Jan 03, 2019

Implementation Strategies for Distributed Saga pattern


In a event-driven architecture, each service listens to events emitted by other services and perform the required action. Let’s take the example of the trip service:

Trip creation flow

When a user requests for a trip creation, Trip service triggers Trip_Created_Event. The Flight service listens to Trip service for the Trip_Created_Event and books a flight and emits Flight_Booked_Event. Car rental service listens to Flight service for the Flight_Booked_Event and books a cab and emits Car_Rented_Event. Hotel reservation service listens to Car rental service for Car_Rented_Event and makes a hotel reservation and emits Room_Reserved_Event. The Trip service listens for the Room_Reserved_Event and updates the Trip state.

In case we failed to book a hotel room we have to execute compensating requests for canceling car booking and canceling the flight ticket.

Compensating requests execution flow

The Car rental service listens for Reservation_Failed event and executes the compensating cancel car booking request and emits Car_Booking_Cancelled event. The flight service listens for Car_Booking_Cancelled event and executes compensating request to cancel flight ticket and emits Flight_Booking_Cancelled event. The trip service listens for this event and updates the state of the trip.


  • It is easy to implement
  • Participants are loosely coupled


  • Can easily become confusing as the application becomes complex.
  • Difficult to trace the flow without observing the live system.
  • Testing will become tricky as all the services should be running.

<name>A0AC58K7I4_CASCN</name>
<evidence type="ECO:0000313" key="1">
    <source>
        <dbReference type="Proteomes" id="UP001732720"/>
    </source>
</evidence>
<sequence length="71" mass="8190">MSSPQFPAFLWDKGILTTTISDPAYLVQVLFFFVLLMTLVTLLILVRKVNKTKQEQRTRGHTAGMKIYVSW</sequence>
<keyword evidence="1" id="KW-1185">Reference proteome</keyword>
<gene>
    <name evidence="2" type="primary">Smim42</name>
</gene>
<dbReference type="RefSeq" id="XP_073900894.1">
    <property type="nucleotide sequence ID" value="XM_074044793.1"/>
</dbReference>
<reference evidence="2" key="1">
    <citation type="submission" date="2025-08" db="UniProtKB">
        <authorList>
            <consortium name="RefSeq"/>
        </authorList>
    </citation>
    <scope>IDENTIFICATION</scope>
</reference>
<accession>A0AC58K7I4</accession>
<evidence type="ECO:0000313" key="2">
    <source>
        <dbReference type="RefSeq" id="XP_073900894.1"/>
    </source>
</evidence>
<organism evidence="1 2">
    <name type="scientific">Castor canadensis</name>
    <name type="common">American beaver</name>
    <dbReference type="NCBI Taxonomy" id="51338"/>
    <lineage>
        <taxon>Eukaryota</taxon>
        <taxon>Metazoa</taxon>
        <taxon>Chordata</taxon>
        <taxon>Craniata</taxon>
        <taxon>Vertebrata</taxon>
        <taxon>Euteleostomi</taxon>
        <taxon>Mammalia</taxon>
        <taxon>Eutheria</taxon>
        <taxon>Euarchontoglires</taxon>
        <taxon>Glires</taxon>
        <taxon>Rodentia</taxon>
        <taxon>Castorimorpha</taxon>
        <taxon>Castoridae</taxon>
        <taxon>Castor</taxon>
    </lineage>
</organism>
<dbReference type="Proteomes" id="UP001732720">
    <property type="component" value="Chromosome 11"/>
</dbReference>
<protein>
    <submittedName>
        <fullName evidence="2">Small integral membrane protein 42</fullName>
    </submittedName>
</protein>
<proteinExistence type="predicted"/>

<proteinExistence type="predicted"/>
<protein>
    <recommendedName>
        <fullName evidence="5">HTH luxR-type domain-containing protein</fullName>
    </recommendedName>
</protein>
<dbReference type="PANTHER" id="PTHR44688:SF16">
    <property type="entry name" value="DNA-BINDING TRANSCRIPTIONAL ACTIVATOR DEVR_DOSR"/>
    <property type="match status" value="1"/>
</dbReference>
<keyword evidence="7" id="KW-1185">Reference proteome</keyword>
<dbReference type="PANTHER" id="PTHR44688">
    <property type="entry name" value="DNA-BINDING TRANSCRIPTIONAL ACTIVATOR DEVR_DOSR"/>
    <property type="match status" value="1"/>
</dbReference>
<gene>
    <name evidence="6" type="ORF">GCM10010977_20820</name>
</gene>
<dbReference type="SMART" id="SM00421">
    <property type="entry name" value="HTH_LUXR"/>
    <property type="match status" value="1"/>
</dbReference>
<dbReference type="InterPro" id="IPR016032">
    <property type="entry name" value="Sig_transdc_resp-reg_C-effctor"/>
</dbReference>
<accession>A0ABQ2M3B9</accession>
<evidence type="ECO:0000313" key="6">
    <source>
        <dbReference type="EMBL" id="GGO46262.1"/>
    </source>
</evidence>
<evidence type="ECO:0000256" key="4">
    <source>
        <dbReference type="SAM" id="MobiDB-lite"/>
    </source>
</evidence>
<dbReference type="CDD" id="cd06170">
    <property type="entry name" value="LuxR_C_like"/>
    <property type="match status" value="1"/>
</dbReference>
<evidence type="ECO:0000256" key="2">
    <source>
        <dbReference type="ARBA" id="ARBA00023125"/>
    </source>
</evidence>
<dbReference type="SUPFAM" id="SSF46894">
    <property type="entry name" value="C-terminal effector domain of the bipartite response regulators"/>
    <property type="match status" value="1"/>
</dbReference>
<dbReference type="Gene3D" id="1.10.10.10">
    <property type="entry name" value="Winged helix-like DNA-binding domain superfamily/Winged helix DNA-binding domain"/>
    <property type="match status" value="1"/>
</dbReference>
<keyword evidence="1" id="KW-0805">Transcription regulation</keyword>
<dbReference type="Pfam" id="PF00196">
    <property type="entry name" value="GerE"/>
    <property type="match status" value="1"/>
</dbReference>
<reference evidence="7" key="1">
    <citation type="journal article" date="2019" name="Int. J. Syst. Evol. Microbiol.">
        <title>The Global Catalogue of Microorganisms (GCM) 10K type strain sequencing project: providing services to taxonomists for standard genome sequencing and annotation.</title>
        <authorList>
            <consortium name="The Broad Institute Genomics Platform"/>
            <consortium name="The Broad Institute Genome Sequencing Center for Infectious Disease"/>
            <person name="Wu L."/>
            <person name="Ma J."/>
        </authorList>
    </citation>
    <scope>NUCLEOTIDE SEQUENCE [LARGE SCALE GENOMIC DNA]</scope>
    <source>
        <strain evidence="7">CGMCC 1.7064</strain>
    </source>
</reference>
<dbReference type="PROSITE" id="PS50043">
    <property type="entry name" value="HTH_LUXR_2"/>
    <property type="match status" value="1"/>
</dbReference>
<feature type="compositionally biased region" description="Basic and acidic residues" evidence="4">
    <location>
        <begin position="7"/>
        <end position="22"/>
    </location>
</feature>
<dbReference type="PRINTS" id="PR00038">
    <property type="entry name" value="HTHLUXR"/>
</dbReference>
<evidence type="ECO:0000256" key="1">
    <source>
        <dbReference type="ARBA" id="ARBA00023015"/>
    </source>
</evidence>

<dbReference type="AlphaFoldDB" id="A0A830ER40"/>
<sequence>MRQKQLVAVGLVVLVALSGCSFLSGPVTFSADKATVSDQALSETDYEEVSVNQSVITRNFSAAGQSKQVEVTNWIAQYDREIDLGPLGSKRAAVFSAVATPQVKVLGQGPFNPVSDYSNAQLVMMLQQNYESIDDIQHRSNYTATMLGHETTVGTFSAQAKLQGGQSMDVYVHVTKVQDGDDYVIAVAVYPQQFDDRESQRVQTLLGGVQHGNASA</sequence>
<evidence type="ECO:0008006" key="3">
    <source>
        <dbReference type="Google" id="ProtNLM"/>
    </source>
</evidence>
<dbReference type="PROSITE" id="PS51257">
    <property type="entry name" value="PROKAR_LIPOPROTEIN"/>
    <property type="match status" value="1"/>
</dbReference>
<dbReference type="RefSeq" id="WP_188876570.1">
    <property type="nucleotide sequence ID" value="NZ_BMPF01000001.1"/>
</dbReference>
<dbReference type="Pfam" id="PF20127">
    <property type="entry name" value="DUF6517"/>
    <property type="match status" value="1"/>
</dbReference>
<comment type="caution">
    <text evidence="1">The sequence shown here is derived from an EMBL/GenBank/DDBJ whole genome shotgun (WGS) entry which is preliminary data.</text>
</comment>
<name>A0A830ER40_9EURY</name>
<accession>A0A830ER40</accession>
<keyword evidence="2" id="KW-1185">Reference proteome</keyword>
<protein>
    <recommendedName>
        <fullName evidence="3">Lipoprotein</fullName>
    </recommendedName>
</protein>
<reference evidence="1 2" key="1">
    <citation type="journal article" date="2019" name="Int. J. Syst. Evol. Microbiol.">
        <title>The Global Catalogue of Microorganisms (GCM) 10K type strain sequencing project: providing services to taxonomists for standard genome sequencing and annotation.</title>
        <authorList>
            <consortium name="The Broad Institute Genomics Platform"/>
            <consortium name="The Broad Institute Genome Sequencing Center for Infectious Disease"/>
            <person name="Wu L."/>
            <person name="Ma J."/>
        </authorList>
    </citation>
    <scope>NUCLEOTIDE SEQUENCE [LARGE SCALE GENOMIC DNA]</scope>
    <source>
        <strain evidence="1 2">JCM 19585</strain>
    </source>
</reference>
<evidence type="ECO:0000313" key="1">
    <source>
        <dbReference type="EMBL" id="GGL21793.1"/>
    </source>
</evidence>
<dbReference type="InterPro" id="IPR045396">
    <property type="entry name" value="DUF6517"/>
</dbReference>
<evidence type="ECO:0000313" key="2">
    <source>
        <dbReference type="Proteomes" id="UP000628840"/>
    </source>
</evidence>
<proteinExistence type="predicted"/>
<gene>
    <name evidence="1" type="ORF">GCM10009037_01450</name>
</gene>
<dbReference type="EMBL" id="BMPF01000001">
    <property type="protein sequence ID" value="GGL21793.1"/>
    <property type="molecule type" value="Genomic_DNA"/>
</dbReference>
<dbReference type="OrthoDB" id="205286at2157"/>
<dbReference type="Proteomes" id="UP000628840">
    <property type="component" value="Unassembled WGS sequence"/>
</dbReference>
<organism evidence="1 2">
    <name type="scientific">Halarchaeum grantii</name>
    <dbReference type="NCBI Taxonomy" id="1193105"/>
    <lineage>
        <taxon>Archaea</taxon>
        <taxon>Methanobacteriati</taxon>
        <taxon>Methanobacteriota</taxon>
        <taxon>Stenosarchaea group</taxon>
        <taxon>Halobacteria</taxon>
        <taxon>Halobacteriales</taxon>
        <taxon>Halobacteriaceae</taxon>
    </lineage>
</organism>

In this approach, there is a single service which acts as a coordinator for the whole saga. It knows all the steps involved in executing a saga

Requests execution flow

It sends commands to the required services to book a flight, rent a cab and reserve a hotel room.

In case of failure in either of them, it calls the compensating requests for the successful requests. For example, if we fail to reserve a hotel room:

Compensating requests execution flow

It calls the compensating request for the car rental service and flight service.


  • The orchestration of the distributed transactions is centralized
  • Reduce participants complexity as they only need to execute/reply to commands
  • Easier to implement
  • Easier to manage a rollback
  • Easy to add new stages to the Saga


  • We have to manage an extra service
  • We are making smart architecture and dumb services

Points to keep in mind during implementation

We can design our system in such a way that, we send the response to the trip service once the saga execution is complete

  • Advantage: Response specifies the outcome
  • Disadvantage: Reduce availability as the whole saga has to execute before returning a response

We can design our system to return response as soon as the saga execution starts

  • Advantage: Improved availability
  • Disadvantage: Client must poll or be notified to check the status of the Saga execution.

We have to keep in mind on how to cancel a pending operation

  • Whether to wait for it to succeed and then cancel it.
  • Cancel it and make sure if you get the request late, it is not executed.

We can also use asynchronous messaging to ensure saga completes when participants are temporarily unavailable.

Sai Prasanth NG

System Architecture